Covey's method is to Ask (with intent of listening) Listen (without excuse) and Act (with courage).

Obviously, this so called connection with conscience is most likely meant to be Spiritual.

However, then, what is intuition? It is (for one) the belief in an inter-connectedness with each other and other things. Isn't this a spiritual thing?
 
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CosmoGTD

Guest
Much of this comes down to style, and not just content.
Some like Covey's style, some despise it. Personally, I got the 8th Habit from the library, and I found the book, and DVD to be repugnant, as in, as cheezy as an infomercial. That applies to both the style and content, and the postulating of human "faculties", etc.

I find the Covey thing can end up with a nice Mission statement that looks good on the wall, or worse, creating something too idealistic that creates self-loathing.

But purely on the level of subjective experience, Covey's way of speaking makes me feel all creepy. Its sort of detached and robotic, with an affected perma-grin built in.
I find the Covey thing just too grandiouse and corny, and perhaps even sorta culty.
 
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pageta

Guest
kewms said:
Why not? My own experience is that I can make time for anything that I truly consider important, because if it's really important I'm willing to sacrifice something else to do it.

For me, the key difference between Covey and GTD is that Covey shows you where to go, but GTD shows you how to get there. (Compass vs. map? Maybe.)
Katherine, you have such a gift for hitting the nail right on the head.

I am self-employed. When I worked for someone else, even if I had "goals" they were completely irrelevant because my job was to go to work and do what needed to be done. GTD would have done wonders for me in that environment.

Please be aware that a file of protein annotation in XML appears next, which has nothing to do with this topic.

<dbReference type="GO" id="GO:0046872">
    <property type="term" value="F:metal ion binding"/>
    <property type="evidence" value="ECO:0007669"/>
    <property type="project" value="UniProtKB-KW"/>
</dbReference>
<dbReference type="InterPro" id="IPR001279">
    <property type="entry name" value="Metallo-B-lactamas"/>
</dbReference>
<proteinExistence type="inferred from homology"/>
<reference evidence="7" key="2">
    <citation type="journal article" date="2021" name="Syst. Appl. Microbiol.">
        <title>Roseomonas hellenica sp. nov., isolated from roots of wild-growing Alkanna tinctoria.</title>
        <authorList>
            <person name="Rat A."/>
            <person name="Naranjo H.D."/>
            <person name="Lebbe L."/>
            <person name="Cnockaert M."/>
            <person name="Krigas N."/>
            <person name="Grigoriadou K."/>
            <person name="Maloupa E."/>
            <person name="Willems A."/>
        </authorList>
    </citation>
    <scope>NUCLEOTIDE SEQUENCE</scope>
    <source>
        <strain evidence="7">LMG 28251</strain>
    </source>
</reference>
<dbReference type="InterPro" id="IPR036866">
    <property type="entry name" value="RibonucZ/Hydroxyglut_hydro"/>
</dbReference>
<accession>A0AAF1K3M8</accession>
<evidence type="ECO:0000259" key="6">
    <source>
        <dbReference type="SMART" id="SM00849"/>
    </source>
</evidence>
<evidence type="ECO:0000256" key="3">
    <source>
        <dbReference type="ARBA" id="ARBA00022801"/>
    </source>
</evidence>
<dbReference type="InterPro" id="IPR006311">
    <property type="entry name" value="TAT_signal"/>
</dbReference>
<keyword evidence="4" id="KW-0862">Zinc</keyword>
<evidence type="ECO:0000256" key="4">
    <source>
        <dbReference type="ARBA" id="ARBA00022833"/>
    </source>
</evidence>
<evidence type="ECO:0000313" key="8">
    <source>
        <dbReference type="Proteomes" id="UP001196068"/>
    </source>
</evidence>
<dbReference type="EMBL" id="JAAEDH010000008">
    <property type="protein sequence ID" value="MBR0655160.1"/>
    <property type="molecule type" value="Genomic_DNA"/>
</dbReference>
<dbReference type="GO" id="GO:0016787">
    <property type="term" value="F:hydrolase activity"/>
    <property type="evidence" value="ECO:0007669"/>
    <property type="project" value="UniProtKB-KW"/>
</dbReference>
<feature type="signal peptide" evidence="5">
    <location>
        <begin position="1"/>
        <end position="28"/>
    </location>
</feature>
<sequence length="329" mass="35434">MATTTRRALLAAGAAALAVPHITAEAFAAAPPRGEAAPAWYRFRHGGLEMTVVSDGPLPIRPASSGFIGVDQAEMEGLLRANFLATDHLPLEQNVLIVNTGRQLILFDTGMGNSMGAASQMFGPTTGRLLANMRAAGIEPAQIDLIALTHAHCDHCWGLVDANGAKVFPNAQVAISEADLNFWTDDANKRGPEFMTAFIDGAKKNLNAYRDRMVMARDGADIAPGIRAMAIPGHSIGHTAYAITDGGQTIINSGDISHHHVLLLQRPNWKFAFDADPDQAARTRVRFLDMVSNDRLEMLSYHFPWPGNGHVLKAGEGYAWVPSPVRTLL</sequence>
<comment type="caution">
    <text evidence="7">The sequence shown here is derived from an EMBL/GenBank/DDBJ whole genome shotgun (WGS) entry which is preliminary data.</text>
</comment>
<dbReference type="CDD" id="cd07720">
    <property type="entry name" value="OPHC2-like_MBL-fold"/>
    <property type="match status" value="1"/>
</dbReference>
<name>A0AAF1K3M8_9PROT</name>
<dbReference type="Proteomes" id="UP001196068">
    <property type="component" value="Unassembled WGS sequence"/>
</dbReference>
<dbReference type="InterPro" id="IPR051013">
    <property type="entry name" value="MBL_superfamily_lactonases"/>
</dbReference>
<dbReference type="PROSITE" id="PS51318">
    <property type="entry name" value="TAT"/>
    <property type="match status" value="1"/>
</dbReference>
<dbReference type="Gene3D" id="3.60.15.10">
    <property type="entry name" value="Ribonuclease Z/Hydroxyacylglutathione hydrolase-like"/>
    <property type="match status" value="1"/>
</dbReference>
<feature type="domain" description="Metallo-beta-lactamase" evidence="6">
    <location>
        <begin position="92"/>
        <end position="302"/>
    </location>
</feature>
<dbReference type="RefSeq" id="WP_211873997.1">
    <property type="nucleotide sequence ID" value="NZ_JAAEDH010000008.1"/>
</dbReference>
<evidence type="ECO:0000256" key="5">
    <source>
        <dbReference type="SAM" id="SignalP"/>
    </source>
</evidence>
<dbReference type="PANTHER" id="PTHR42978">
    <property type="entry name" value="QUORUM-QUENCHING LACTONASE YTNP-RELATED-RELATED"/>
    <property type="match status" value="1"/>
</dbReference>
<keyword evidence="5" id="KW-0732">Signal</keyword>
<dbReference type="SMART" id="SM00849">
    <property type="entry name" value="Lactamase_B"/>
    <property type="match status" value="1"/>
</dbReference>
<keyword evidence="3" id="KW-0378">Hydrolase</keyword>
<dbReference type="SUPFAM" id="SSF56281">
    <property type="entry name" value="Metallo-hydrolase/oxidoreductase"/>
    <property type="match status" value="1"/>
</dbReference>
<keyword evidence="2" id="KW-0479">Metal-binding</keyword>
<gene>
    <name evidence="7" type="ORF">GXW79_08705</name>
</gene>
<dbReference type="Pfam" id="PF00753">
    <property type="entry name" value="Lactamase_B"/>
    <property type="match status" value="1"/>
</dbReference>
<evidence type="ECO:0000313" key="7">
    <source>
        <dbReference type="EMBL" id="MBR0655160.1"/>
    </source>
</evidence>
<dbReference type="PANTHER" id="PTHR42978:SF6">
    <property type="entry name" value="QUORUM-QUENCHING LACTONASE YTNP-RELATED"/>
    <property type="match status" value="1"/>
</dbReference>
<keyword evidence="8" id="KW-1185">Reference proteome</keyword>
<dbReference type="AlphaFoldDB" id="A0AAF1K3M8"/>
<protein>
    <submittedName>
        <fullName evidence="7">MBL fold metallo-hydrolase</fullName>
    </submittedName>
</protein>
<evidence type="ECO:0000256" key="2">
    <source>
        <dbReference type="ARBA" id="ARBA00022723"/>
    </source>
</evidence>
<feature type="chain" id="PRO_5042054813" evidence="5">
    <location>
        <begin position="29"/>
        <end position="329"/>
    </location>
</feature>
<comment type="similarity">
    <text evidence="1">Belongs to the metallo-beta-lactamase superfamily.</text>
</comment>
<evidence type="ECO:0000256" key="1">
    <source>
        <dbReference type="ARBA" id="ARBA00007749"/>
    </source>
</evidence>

Now that I'm self-employed, GTD sounds great, but the thing I struggled with most in the beginning is that I had nothing to do because no one is telling me what to do. Every single item on my lists is something I came up with myself and since I decided to do it, I could also decide not to do it.

I use Covey to help me decide what I need to do. I use GTD to actually get it done. Seriously.

So now that I've been doing GTD for a while, I've actually gotten Covey back out and for the first time in my life actually found it to be quite useful as well. Prior to GTD, I would set goals but never come anywhere near accomplishing them. The weeks and months would go by and I would be in the same place I was when I sat down and defined my purpose and roles and goals and all that. Now that I have the confidence that I can accomplish what I set out to do, setting goals in all areas of my life has become extremely valuable to me.

The other thing about GTD that kind of sneaks up on you is that you see what you are spending much of your time on since you have all of your to-do's written down. With that perspective, you can objective analyze your tasks and possible delete or delegate the ones that don't actually appeal to you. What you are not aware of, you cannot change.

So to me, Covey is not useful without GTD and GTD is not useful without Covey. If I was working in the corporate world, I might find GTD useful on its own, but not in my world.
 

mcogilvie

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Please Read: Important Teaching of Auto Manufacturers